1. Self-Awareness is the awareness of my own emotions and how they impact others. One way to increase self-awareness is to take intentional time to reflect on what emotions you have experienced throughout the day and how those emotions have impacted your behavior. Additionally, you can ask for feedback on what emotions others see in you and how those emotions impact you. Understanding these connections can help you be aware of how stress impacts you and be more intentional with your behavior during periods of stress.
  2. Self-Management is the ability to stay centered and respond appropriately in stressful situations. Once you are aware of your emotions, appropriately managing them is an important next step. Several studies have shown that simply observing someone who is stressed can increase your own stress levels by around 25%. That said, it is important to be intentional with the message you are sending to your team and not allow your stress to send a message you do not intend to.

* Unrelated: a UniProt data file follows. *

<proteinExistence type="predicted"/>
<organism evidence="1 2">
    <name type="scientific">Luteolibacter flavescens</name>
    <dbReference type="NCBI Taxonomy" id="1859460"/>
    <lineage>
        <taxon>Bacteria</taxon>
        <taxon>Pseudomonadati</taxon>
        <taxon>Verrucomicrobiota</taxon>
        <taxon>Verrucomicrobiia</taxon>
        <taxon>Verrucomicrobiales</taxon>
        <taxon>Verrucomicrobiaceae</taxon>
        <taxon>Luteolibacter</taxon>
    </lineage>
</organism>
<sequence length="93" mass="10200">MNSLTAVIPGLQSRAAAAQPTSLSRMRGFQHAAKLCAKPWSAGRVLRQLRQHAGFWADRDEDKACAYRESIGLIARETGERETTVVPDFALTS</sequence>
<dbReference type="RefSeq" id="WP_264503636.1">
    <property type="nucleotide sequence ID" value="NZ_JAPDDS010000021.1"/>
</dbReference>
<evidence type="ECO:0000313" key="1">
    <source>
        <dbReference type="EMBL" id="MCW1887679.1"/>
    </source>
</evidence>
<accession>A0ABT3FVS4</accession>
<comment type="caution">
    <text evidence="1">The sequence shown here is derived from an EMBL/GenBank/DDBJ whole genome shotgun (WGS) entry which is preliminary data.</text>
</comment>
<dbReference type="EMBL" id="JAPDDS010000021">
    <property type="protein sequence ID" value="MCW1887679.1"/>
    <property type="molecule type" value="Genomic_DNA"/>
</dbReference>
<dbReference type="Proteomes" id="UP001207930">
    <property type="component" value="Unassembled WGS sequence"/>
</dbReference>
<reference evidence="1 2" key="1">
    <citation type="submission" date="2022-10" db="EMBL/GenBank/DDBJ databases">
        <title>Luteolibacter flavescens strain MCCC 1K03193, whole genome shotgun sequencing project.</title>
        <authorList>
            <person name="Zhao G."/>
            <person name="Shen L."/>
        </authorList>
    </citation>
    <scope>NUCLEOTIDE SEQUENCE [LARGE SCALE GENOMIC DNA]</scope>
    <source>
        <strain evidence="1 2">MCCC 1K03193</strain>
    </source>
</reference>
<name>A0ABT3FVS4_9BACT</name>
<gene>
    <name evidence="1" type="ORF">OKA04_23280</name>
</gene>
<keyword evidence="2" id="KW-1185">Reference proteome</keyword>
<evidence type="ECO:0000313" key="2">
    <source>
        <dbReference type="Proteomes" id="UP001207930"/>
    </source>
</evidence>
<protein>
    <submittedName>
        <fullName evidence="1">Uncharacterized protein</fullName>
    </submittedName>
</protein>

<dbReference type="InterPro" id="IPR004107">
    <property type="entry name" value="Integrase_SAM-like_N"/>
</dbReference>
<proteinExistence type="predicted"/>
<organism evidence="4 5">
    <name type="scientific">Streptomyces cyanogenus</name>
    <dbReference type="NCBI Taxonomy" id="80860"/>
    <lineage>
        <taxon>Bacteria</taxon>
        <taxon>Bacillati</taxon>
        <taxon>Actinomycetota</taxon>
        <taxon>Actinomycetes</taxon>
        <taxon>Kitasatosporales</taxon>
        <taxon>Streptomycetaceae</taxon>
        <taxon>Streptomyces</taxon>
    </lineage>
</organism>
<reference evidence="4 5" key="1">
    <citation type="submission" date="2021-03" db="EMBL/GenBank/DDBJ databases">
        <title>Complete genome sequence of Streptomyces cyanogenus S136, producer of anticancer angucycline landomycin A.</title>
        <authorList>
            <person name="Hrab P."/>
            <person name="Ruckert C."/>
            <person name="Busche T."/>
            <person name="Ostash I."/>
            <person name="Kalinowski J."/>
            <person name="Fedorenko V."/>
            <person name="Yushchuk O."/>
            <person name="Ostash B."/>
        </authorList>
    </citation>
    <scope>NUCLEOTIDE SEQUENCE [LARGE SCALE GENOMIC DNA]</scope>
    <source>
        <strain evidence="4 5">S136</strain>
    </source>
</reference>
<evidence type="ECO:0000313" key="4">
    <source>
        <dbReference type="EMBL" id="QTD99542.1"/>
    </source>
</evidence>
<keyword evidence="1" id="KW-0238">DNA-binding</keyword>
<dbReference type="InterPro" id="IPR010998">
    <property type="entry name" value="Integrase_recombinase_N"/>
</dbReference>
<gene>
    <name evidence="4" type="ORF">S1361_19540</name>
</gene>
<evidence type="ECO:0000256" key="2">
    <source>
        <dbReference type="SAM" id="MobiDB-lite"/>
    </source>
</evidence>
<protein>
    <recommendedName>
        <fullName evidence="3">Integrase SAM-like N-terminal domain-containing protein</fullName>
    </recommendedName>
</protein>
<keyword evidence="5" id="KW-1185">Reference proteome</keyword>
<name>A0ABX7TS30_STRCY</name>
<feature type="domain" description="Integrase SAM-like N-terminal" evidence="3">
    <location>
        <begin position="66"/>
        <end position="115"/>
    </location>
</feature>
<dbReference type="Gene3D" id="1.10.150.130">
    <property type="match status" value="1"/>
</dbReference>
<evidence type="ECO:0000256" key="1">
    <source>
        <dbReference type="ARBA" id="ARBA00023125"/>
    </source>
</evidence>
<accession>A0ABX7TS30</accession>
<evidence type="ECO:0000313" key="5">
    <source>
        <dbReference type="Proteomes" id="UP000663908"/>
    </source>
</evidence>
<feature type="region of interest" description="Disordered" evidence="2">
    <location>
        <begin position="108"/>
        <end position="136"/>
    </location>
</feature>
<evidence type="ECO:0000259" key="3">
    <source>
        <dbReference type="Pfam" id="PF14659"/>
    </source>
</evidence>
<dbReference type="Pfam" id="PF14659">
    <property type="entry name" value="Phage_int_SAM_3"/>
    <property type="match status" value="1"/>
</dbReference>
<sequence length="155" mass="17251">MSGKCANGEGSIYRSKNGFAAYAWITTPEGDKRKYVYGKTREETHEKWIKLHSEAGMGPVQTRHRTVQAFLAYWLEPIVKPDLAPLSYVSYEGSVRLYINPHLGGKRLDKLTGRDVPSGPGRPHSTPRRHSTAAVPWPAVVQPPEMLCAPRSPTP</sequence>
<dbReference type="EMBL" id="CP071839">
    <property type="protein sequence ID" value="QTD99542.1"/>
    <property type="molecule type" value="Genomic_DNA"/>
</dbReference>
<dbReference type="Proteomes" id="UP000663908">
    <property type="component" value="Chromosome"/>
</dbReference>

Captain “Sully” Sullenberger is a great example of self-management when flight 1549 hit a flock of geese and was forced to land in the Hudson River in 2009. By managing emotions, Captain Sullenberger was able to stay focused on the task at hand and safely land the plane with no casualties.

As with Captain Sullenberger, one way to manage your emotions is to focus on what you can control. Taking the facts and feelings from the emotional reasoning exercise, you can use this tool to focus your energy and effort is one way to structure your thinking around what you can control and it can be used to guide group discussions during stressful times.